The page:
William Lane also emphasises the priestly work of Christ: “The ‘perfection’ of Jesus in this context (cf. 5:8-9; 7:28) has functional implications. The emphasis falls on the notion that he was fully equipped for his office. God qualified Jesus to come before him in priestly action. He perfected him as a priest of his people through his sufferings, which permitted him to accomplish his redemptive mission.”
Concerning Heb. 5:8-9, the emphasis on Jesus as the faithful high priest is again the focus. David Allen says this about Jesus being ‘made perfect’:
This verb is probably best taken in the broader sense of vocational qualification and personal completion, in a non-moral sense of course, which includes within its semantic orbit the notion of consecration. In both Heb. 2:10 and 5:9, the perfecting of Christ is connected to his sufferings. According to Heb. 2:14-18, Christ’s sufferings functioned in some sense as the means by which Jesus is qualified to be high priest. According to Heb 5:8,9, Jesus learned obedience from what he suffered, resulting in his being made “perfect.” He was, by the process of suffering and death, prepared for the office of high priest.
George Guthrie also looks at how we are to understand the verb in question:
Rather than conveying the idea of overcoming a moral deficiency, the aorist passive participle teleiotheis (translated as “once made perfect” by the NIV) communicates the concept of “finishing” or “completing.” By making it all the way to the end of his Passion, Jesus was made “complete” in the sense of being able to fulfill his role as our high priest. He finished the course. He drank the full measure of the experience that was needed in order to come before the throne with a sacrifice with which our sins would be addressed. Moreover, that he “learned obedience” means that the Son said “yes” to the Father’s will in an extreme situation that he had not yet encountered.
And Schreiner is also worth quoting from again:
The word “learned” suggests a process. There is no suggestion that Jesus ever disobeyed (cf. 4:15; 7:26), as if he had to learn to obey because he disobeyed previously. As Koester says, “To say that Jesus ‘learned obedience’ does not mean that he was formerly disobedient any more than saying that he ‘became a merciful and faithful high priest’ means that he was formerly callous or faithless.” The verse, however, emphasizes Jesus’ humanity. He learned how to obey in the anvil of human experience, as he experienced life day by day. In particular he learned obedience in his sufferings.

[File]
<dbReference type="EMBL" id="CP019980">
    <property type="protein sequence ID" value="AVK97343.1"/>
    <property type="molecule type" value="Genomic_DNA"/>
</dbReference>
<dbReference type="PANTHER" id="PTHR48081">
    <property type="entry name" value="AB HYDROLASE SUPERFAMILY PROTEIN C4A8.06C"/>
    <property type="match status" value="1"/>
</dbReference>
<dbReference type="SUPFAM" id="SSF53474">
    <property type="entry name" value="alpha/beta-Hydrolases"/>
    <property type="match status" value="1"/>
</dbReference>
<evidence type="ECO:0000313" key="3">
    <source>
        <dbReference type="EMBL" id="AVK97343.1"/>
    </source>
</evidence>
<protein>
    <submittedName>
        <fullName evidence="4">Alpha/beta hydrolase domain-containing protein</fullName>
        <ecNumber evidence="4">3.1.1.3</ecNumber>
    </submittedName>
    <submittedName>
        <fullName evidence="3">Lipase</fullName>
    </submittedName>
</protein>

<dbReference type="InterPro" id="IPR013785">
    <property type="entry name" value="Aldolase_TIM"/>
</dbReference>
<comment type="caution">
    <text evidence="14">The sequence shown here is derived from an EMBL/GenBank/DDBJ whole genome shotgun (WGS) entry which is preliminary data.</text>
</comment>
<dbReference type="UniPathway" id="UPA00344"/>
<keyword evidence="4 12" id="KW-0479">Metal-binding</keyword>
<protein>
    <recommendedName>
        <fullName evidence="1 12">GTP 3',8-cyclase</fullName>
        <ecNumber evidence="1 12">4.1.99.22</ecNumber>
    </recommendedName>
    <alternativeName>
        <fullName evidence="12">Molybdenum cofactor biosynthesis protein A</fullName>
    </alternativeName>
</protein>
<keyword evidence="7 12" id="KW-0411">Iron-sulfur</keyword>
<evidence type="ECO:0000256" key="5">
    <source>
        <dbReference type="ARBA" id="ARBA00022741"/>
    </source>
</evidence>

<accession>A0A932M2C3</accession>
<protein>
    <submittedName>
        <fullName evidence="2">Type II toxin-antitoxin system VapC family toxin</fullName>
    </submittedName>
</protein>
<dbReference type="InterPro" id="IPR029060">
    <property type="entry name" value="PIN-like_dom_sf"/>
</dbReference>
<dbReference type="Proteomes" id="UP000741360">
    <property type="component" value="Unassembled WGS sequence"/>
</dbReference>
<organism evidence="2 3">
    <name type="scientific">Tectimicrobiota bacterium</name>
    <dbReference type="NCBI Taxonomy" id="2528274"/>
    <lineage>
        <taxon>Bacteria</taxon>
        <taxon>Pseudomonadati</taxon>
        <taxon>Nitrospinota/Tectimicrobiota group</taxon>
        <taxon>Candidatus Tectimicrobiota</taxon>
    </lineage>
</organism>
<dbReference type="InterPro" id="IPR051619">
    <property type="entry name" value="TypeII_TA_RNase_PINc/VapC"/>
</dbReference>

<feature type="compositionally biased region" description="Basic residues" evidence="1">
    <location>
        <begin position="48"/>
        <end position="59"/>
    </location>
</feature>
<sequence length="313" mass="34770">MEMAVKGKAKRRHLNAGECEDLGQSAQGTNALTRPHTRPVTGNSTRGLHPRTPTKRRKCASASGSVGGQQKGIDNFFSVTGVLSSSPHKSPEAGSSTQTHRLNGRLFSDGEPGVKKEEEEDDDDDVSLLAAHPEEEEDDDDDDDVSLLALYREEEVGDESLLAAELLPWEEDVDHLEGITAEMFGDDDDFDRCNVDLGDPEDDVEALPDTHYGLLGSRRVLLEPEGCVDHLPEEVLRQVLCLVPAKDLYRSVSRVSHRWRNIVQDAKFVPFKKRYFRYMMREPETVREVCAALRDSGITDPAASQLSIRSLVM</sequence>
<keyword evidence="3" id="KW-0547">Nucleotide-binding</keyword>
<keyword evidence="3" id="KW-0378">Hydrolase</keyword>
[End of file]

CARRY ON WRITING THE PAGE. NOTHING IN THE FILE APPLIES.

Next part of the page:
Another comment from O’Brien is worth featuring here:
According to Hebrews, Jesus, who was without sin (4:15), was obedient throughout his life. On his entry into the world he announced that he delighted to do God’s will (10:5-10). ‘To learn obedience’, then, meant coming to appreciate fully what conforming to God’s will involved. But this is not to suggest that Jesus had previously been disobedient, and now needed to grasp what it meant to obey the will of God. Rather, authentic obedience is practised in particular, concrete circumstances. So, as Jesus encountered fresh situations – and the focus of the text is on his suffering – his faithfulness to God was challenged, and his unfailing obedience to the Father’s will was tested again and again. That testing occurred throughout his suffering, which culminated in his death. Hebrews makes it clear that suffering, and death are fully compatible with Jesus’ status as the eternal Son, and are an essential part of his saving work (see v. 9).
The words of R. Kent Hughes, as he comments on Heb. 2:10, will suffice as a fitting conclusion to this article:
“All of this – his perfection in incarnation, temptation, and atonement – rendered in our pioneer a perfect identification with us. It was impossible for God to fully identify and thus fully sympathize with mankind apart from Christ’s incarnation and human experience. But now Christ’s perfection makes possible an unlimited capacity to sympathize with those exposed to troubles and temptations in this life.”
What a Saviour.